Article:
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Business Process Management

Business Process Management: 3 common mistakes companies make when embarking on BPM

Contributor: Diana Davis
Posted: 12/04/2012
Business Process Management: 3 common mistakes companies make when embarking on BPM
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Don't let these common mistakes sink your BPM effort

Proponents of Business Process Management (BPM) have a long list of reasons why it makes sense to invest in it. They say that the implementation of a Business Process Management System (BPMS) can achieve substantial cost savings by automating repetitive manual tasks and reducing the time it takes to carry out a process.

However, others remain skeptical of many of these claims, arguing that companies can become locked into a particular technology, which can lead down a slippery slope to sub-optimal ways of working and expensive changes when processes need to adapt. BPM as commonly implemented, they would claim, fails to live up to its promised return on investment.

The truth is that both the proponents and the critics have valid points. When implemented successfully, with a clear vision of how BPM and its associated technologies will help the business achieve its strategic goals, BPM can reduce costs, time and errors significantly.

But there are three common errors that companies can make when embarking on a BPM journey that may sabotage their efforts:

Mistake #1: Investing in BPM technology before defining clear business requirements

Everyone in the C-Suite is on board and the new BPM technology initiative has been launched to great fanfare. Everybody’s excited about this revolutionary new technology that’s going to save money and make life easier for employees and customers alike. But has anybody really thought through how it’s really going to work?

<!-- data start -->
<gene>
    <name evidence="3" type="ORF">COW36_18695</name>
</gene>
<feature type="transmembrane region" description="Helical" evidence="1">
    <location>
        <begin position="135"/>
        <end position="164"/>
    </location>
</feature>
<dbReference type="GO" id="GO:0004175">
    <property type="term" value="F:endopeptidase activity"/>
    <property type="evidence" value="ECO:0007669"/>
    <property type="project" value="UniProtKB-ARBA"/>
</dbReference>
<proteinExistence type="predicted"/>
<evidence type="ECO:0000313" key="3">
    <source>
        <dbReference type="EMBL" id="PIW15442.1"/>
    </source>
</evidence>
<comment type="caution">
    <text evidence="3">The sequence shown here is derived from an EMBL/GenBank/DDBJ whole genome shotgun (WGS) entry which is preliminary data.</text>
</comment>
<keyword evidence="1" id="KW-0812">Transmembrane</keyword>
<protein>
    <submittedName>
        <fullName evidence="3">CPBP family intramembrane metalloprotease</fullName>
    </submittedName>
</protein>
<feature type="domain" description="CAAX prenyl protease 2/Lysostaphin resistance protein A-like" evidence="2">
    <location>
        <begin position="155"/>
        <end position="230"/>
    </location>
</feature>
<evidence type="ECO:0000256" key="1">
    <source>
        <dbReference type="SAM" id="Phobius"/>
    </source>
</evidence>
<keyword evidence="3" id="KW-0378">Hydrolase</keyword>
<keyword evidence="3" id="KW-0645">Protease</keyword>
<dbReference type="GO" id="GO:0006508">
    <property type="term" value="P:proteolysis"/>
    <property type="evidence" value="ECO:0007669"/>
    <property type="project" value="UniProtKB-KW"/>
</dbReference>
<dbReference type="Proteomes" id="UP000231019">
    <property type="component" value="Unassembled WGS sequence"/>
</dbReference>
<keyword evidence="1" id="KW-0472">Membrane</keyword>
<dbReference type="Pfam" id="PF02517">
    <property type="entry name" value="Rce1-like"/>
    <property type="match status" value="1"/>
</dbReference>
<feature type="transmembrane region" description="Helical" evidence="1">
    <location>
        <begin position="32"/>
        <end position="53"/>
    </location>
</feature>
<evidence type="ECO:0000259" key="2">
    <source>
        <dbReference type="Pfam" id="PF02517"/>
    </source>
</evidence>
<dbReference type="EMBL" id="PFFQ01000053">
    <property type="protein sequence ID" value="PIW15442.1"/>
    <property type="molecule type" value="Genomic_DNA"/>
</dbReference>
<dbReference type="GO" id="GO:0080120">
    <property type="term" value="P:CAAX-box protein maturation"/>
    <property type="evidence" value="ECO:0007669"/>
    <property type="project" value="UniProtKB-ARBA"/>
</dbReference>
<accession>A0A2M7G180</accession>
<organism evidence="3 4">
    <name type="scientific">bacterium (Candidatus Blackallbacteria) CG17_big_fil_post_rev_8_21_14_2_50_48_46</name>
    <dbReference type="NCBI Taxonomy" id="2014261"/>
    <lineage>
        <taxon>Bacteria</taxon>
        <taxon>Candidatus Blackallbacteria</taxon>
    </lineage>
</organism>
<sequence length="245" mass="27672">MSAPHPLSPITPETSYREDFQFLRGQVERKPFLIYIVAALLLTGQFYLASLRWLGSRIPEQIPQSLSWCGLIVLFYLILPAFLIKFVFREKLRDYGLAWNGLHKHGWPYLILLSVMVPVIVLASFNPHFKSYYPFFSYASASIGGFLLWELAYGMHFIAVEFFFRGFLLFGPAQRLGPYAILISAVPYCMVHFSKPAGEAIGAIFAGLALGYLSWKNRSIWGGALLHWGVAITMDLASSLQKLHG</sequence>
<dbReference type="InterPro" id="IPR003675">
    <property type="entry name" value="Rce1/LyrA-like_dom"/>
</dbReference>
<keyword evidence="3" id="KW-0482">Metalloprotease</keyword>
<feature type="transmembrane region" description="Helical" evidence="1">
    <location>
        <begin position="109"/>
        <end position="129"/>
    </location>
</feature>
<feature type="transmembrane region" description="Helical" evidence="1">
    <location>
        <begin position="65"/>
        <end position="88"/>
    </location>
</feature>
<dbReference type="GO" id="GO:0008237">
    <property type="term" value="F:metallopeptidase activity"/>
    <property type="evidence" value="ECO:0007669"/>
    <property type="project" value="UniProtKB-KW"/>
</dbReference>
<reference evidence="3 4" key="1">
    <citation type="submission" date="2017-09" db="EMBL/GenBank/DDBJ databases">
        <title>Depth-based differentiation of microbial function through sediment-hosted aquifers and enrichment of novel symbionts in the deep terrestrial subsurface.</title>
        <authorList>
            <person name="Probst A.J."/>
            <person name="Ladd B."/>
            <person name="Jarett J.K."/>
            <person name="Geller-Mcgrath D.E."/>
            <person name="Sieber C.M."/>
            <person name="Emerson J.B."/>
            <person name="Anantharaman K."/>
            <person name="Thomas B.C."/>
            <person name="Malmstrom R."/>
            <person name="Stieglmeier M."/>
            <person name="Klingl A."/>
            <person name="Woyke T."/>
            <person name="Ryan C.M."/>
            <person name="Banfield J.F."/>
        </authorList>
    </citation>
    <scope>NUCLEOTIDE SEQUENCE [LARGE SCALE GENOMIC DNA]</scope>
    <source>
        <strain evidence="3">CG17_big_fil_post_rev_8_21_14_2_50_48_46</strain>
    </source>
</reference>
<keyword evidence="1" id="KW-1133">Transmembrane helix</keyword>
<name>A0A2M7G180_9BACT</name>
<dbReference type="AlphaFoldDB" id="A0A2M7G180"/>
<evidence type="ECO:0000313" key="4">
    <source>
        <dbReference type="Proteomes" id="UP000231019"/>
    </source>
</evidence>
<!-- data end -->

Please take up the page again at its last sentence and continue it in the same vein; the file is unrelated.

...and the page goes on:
Some companies will embark on BPM by buying a fancy BPMS and then wondering "now what?" Technology alone is not the silver bullet that will resolve all business problems and elevate the business to quality and efficiency Nirvana.

It’s crucial to begin with a clear-eyed view of what you want any technology to achieve. Map the "As Is" processes and identify which parts of the processes you want to be supported by a BPMS. This will help you derive the features you need in the BPMS system and make it much easier to evaluate software products on the market against your needs.

Putitng the technology first is a recipe for frustration

Mistake #2: Not improving processes before implementing a BPMS

Once you’ve mapped your "As Is" processes it is critical to look at opportunities for improvement before automating. It is all too common to simply map existing processes into the IT system - in effect, simply automating poor processes.

Implementing a BPMS gives companies an opportunity to examine what they’re doing and identify where the process could be improved. Does the current process always generate the desired results? If not, why not? What is currently being done that does not need to be done? Is there duplication in this process? What can we automate? What will need to remain manual? How can we make the transition between automated and manual as efficient and seamless as possible?

At this stage, Lean and Six Sigma process improvement techniques prove extremely useful as they provide a structured approach to identifying the sources of process variation (Six Sigma) and inefficiency (Lean). Ensuring that process improvement experts work hand in hand with both technical (IT) and business users from an early stage will help to ensure that improved processes get automated – rather than the old, inefficient ways of working.

Mistake #3: Making BPM an IT project

Yes, Business Process Management does often have a significant IT component to it but outsourcing responsibility to the IT department is a recipe for disaster. IT staff are highly skilled, competent people. But do they know the business processes better than the business users?

Ultimately, BPM needs to be about the business processes and not about the technology. That’s why not only the involvement but also the ownership of business users is crucial. BPM can’t be just a technology initiative that is imposed on the business.

To give yourself the best chance of success, start with clear idea of what you want to achieve with BPM, improve processes before you even think about automating, and make sure that the business retains significant ownership of any deliverable in partnership with IT and process improvement teams.

Did we get it right? What are other common errors that companies make when embarking on BPM? Let us know by leaving a comment!


Thank you, for your interest in Business Process Management: 3 common mistakes companies make when embarking on BPM.
Diana Davis
Contributor: Diana Davis